Small Businesses Need Supply Chain Planning Tools, Too
Supply chain technology vendors historically have paid little attention to the planning needs of small “mom and pop” businesses. That’s surprising, considering there are approximately 32 million such businesses in the United States, with 2.7 million in the retail trade alone, according to the 2019 U.S. Census.
Why Mom and Pop Deserve Better
In the United States, small businesses, mom-and-pop shops, and entrepreneurs are the backbone of our economy. These small to mid-sized enterprises (SMEs) include brick-and-mortar retailers, e-tailers, omnichannel retailers, wholesalers, distributors, and small manufacturers that often operate with fewer than 50 employees.
Surprisingly, “micro enterprises” that employ nine or fewer people are the most common kind of private-sector business in the United States.
Failure to Launch
Depending on a variety of economic factors, small businesses can be susceptible to failure (50% fail in their first year and only 44% survive for more than four years). Making things even more difficult, during the past three years, SMEs have had to deal with supply chain disruptions resulting in product shortages and out-of-stock issues, as well as overstocks made worse by inflation.
Lack of cash flow and demand is a primary reason why small businesses fail. Some of this can be attributed to their investments in inventory (excluding pure service businesses). Having too much inventory impacts cash flow negatively and too little impacts demand, i.e. lost sales.
That is where having a robust sales forecasting and inventory planning process comes in. Sales and inventory forecasting for small business is extremely important, yet often underserved, if not outright neglected.
Having a good understanding of what future sales could look like and understanding how to order the right amount of inventory allows SMEs to develop an informed procurement strategy to make sure supply matches customer demand.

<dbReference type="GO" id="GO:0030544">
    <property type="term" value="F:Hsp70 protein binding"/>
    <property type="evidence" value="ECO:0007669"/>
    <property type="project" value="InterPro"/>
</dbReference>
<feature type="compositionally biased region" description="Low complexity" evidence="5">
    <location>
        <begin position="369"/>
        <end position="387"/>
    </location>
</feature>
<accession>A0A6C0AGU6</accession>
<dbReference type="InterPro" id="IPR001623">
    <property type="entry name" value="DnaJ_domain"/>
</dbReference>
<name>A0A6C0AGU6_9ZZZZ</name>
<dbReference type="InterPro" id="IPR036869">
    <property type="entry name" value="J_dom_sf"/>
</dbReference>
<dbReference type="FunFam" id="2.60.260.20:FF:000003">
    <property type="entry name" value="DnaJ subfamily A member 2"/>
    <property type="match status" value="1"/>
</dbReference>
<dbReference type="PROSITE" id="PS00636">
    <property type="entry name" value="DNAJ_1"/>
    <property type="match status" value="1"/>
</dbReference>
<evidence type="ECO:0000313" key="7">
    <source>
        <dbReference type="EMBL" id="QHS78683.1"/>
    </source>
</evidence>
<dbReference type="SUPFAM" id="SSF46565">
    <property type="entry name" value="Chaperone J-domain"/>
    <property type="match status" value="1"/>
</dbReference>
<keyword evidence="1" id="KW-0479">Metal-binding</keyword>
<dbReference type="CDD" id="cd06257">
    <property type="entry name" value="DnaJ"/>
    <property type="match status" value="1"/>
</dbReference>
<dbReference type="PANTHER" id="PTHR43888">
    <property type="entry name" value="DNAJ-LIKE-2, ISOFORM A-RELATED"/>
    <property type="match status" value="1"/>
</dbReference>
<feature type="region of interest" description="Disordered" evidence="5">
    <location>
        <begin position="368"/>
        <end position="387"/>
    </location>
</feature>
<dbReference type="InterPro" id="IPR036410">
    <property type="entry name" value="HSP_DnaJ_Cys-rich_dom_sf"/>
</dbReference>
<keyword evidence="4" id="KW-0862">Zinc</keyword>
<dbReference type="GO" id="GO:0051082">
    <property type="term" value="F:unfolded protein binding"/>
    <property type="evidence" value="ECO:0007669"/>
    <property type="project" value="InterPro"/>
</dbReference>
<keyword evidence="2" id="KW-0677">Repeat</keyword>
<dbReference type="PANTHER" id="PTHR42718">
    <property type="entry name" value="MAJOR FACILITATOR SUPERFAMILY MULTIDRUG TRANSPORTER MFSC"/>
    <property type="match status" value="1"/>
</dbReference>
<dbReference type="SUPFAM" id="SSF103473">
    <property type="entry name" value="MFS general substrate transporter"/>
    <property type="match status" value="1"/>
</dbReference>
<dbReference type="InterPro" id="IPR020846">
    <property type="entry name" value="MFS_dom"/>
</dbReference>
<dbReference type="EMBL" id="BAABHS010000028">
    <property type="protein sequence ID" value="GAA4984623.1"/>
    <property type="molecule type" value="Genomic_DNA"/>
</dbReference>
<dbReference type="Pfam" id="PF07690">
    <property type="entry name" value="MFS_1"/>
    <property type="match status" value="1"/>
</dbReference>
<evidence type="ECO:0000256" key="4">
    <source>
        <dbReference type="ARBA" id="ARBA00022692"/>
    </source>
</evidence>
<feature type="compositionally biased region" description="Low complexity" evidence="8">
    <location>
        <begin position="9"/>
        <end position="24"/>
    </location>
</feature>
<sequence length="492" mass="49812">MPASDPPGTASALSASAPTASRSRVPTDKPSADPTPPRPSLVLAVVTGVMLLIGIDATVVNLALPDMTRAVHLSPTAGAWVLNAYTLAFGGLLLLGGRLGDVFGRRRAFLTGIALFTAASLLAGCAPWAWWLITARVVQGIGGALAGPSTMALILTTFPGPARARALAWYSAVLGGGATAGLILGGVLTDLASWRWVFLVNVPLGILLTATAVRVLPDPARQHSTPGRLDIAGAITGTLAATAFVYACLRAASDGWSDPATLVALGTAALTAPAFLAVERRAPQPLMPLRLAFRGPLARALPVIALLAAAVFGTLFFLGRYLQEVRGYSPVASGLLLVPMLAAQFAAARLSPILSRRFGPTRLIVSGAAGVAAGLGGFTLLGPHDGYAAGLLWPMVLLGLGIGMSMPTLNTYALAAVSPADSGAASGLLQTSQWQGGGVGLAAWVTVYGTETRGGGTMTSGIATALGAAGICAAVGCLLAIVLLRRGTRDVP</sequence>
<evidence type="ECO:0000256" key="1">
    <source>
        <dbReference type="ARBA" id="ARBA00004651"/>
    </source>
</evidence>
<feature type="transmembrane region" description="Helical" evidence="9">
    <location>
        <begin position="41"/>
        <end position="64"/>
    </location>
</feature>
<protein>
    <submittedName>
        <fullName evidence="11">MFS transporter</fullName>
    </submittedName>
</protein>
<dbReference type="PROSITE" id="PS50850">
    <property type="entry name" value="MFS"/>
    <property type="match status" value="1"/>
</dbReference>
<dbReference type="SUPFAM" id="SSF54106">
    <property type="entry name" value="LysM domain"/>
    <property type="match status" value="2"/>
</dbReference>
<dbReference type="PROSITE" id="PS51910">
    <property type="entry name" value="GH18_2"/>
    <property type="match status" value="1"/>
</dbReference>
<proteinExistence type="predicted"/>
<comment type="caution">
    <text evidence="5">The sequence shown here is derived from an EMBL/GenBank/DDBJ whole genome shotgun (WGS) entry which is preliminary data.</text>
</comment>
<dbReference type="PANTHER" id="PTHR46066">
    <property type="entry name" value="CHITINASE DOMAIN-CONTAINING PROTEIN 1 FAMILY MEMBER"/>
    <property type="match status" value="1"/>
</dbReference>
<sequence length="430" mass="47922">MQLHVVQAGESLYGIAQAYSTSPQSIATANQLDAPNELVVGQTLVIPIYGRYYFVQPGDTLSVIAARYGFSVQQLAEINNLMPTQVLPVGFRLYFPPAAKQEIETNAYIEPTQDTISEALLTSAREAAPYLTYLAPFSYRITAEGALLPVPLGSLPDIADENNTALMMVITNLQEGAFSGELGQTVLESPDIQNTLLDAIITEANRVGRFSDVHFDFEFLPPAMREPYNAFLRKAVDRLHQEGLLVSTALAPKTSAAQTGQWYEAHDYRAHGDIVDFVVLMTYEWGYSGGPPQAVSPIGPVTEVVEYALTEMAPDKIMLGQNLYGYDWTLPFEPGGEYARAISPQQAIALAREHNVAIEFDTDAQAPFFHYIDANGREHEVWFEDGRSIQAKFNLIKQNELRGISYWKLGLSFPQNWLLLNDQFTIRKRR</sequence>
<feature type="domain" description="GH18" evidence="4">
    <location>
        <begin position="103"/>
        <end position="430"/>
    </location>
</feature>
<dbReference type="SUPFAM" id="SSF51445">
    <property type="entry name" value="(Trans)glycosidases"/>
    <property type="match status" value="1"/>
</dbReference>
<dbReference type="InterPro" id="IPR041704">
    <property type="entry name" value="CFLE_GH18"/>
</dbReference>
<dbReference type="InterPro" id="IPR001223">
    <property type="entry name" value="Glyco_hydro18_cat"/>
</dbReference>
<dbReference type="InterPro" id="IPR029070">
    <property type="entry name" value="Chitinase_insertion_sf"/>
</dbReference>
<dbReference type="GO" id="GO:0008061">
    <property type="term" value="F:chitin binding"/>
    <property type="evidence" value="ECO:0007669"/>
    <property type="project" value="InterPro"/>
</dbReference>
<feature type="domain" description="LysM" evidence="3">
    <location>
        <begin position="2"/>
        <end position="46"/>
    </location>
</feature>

The exact sales forecast process will be unique to each business, but SMEs should at least determine their sales channels—for example, store vs. e-commerce—as well as use past sales data, factor in new products, and define forecast periods or planning buckets for up to 12 months in advance.
Next comes inventory planning. It is common for small businesses to run out of one type of product while having a surplus of another. This can be due to issues with both forecast accuracy and safety stock, which is the backup inventory kept as protection against demand fluctuations and supply chain uncertainty.
Unfortunately, it is common for many SMEs to use back-of-the-envelope and/or visual methods to manage this continuous, yet critical, process. Utilizing a low-cost application such as Forecisely.com (disclosure: I am involved in this enterprise), a small business can input the necessary data ahead of time, with all the forecasting calculations done for them.
From here, SMEs can forecast sales by channel/location, as well as project orders/re-orders while factoring in “scientific” safety stock, to determine where to focus marketing efforts and other investments.
It’s time to provide affordable supply chain planning tools for all businesses. As the saying goes, “to be forewarned is to be forearmed.”